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-   -   Why Is Music For Guitar Presented Upside-Down? (https://www.acousticguitarforum.com/forums/showthread.php?t=603077)

Truss_Rod 01-05-2021 02:27 PM

Why Is Music For Guitar Presented Upside-Down?
 
Somethings in music just seem odd. It's kind of silly and not really that big a deal but maybe someone can shed some light as to why it's shown this way.

The first string you hit when you strum a guitar is called the "sixth string" and the last string the "first string"

I know strumming happens in both directions but still, most folks strum downward first, then up.

To further confuse matters, the E string at the top is called the "bottom string" and the string on the bottom is called the "top string"

The graph below depicts the string at the top of the guitar on the bottom, so I reckon this explains why it's called the "bottom" string and the little E is called the "top".

But then it begs the question...
Why are chord graphs shown upside down?

https://www.guitarcoaching.com/guita.../04/c-open.png

RRuskin 01-05-2021 02:31 PM

Think "pitch" rather than geography.

Truss_Rod 01-05-2021 02:36 PM

OK, I get that. But wouldn't it be easier to read if the graph that shows guitar chords were oriented the same way a guitar is held?

Why upside down?

cliff_the_stiff 01-05-2021 02:46 PM

because when we rotate the neck to where we can see the frets to place our fingers, we are looking down.
Thatís what a C looks like when i look down at it.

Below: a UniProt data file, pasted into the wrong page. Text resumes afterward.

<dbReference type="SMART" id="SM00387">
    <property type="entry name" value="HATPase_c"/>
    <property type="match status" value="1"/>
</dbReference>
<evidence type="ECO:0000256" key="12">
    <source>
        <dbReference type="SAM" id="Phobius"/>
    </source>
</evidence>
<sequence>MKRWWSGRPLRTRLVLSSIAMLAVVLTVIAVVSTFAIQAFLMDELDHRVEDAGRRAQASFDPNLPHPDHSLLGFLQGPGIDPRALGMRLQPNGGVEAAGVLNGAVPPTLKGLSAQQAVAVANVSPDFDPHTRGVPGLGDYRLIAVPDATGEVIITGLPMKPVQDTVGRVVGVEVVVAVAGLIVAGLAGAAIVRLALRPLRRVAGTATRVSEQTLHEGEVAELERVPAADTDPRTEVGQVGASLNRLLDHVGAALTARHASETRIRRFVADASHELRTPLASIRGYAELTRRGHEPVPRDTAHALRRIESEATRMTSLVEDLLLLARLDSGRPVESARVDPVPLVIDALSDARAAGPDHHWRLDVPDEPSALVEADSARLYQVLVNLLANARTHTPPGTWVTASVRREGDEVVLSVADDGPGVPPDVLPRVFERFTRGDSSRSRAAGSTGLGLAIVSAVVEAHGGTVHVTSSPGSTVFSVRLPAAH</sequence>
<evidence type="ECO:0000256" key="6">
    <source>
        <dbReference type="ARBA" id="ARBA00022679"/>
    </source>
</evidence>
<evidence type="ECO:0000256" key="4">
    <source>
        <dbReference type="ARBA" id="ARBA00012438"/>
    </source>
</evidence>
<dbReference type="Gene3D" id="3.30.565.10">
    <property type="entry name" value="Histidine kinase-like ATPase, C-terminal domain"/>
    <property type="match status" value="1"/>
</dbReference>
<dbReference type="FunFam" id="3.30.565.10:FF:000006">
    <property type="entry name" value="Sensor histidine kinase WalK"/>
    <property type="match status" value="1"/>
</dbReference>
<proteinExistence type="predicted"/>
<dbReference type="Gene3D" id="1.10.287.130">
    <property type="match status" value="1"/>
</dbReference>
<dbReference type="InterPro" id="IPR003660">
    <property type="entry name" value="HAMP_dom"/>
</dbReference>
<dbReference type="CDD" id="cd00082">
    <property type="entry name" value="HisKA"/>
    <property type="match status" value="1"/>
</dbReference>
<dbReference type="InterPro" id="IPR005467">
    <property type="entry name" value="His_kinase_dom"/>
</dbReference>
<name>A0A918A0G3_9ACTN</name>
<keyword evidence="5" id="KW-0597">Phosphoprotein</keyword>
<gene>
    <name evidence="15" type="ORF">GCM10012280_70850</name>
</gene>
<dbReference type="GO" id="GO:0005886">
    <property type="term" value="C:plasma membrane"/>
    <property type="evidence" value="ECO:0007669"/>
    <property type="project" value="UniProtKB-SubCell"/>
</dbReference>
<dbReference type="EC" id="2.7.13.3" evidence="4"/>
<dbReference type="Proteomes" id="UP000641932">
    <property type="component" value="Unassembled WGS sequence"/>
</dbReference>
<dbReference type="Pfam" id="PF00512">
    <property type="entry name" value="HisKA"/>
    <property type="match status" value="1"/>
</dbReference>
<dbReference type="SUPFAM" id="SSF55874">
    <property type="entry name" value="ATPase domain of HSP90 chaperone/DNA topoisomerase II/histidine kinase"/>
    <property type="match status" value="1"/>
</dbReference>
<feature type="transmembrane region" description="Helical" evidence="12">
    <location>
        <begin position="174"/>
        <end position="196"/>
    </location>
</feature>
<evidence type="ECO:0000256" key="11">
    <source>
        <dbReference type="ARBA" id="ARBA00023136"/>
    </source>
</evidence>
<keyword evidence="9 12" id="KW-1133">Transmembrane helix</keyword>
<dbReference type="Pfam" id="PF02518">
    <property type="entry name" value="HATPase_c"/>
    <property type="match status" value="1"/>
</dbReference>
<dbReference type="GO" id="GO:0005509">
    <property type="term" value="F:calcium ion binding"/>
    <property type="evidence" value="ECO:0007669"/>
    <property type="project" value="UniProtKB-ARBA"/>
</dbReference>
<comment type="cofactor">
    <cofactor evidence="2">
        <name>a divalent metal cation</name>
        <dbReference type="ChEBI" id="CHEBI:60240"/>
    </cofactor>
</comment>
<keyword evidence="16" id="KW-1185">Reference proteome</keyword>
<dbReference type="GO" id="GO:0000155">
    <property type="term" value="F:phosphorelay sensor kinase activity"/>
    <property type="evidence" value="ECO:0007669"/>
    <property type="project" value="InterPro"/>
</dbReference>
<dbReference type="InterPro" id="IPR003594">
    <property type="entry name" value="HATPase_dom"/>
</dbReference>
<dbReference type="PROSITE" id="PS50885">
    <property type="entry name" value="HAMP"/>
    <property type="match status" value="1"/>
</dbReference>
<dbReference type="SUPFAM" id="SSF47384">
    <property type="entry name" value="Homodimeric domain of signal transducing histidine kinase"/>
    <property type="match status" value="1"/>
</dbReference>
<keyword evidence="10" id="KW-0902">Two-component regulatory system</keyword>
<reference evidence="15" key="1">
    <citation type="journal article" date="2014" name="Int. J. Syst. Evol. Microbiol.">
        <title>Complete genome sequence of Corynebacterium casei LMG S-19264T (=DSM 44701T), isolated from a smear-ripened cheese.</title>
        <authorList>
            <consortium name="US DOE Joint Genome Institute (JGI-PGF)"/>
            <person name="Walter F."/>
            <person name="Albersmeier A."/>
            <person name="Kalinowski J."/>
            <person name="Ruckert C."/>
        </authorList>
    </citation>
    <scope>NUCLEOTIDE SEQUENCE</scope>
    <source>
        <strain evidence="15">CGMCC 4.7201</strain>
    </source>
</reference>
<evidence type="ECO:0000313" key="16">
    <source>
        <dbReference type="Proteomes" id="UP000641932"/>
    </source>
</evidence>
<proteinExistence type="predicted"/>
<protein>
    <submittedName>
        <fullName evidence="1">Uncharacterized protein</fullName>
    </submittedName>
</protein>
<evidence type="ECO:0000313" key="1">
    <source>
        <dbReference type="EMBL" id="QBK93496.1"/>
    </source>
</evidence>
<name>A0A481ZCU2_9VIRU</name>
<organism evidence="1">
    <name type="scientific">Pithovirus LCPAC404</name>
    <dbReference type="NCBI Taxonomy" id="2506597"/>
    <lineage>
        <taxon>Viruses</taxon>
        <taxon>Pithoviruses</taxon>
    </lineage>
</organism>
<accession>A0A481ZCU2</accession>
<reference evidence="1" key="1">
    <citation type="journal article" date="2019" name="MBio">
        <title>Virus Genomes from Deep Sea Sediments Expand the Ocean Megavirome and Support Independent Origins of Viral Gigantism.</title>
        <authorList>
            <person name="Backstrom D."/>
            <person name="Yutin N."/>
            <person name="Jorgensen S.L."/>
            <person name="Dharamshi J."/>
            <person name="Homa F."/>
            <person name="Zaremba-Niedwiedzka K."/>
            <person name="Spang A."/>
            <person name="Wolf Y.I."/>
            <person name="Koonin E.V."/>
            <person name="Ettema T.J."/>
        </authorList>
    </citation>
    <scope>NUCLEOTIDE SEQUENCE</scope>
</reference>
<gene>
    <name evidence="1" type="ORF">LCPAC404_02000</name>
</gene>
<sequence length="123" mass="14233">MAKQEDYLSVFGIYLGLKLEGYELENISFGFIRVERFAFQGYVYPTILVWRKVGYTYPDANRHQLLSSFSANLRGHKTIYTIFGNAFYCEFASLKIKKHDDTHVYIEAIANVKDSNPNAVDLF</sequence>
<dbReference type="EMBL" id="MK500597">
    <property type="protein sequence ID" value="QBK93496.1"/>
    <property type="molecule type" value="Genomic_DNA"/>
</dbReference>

Gordon Currie 01-05-2021 02:52 PM

Quote:

Originally Posted by Truss_Rod (Post 6596429)
OK, I get that. But wouldn't it be easier to read if the graph that shows guitar chords were oriented the same way a guitar is held?

Why upside down?

It's NOT upside down. You need to change your viewpoint to yourself instead of imagining someone else playing.

Looks exactly like what I see if I tilt my fingerboard back towards myself.
And what looks like up and down are nearer and farther from me.

To the extent that you are looking at this like some disembodied observer, I recommend curing yourself of that, as it will make learning much harder.

frankmcr 01-05-2021 02:54 PM

Quote:

Originally Posted by Truss_Rod (Post 6596420)


Why are chord graphs shown upside down?

https://www.guitarcoaching.com/guita.../04/c-open.png

I don't recall ever seeing a chord shown like that. Only ever seen them like this:

http://2.bp.blogspot.com/-FIT_e5YK2B...chordchart.png

Truss_Rod 01-05-2021 03:32 PM

Quote:

Originally Posted by frankmcr (Post 6596446)
I don't recall ever seeing a chord shown like that.

I've seen plenty. The chord shapes in the YouTube link I pasted below are shown in the same upside down format.

INSTANTLY Change The Way You Play Chords (DO THIS!)

Truss_Rod 01-05-2021 03:38 PM

Quote:

Originally Posted by Gordon Currie (Post 6596442)
It's NOT upside down. You need to change your viewpoint to yourself instead of imagining someone else playing.

Looks exactly like what I see if I tilt my fingerboard back towards myself.
And what looks like up and down are nearer and farther from me.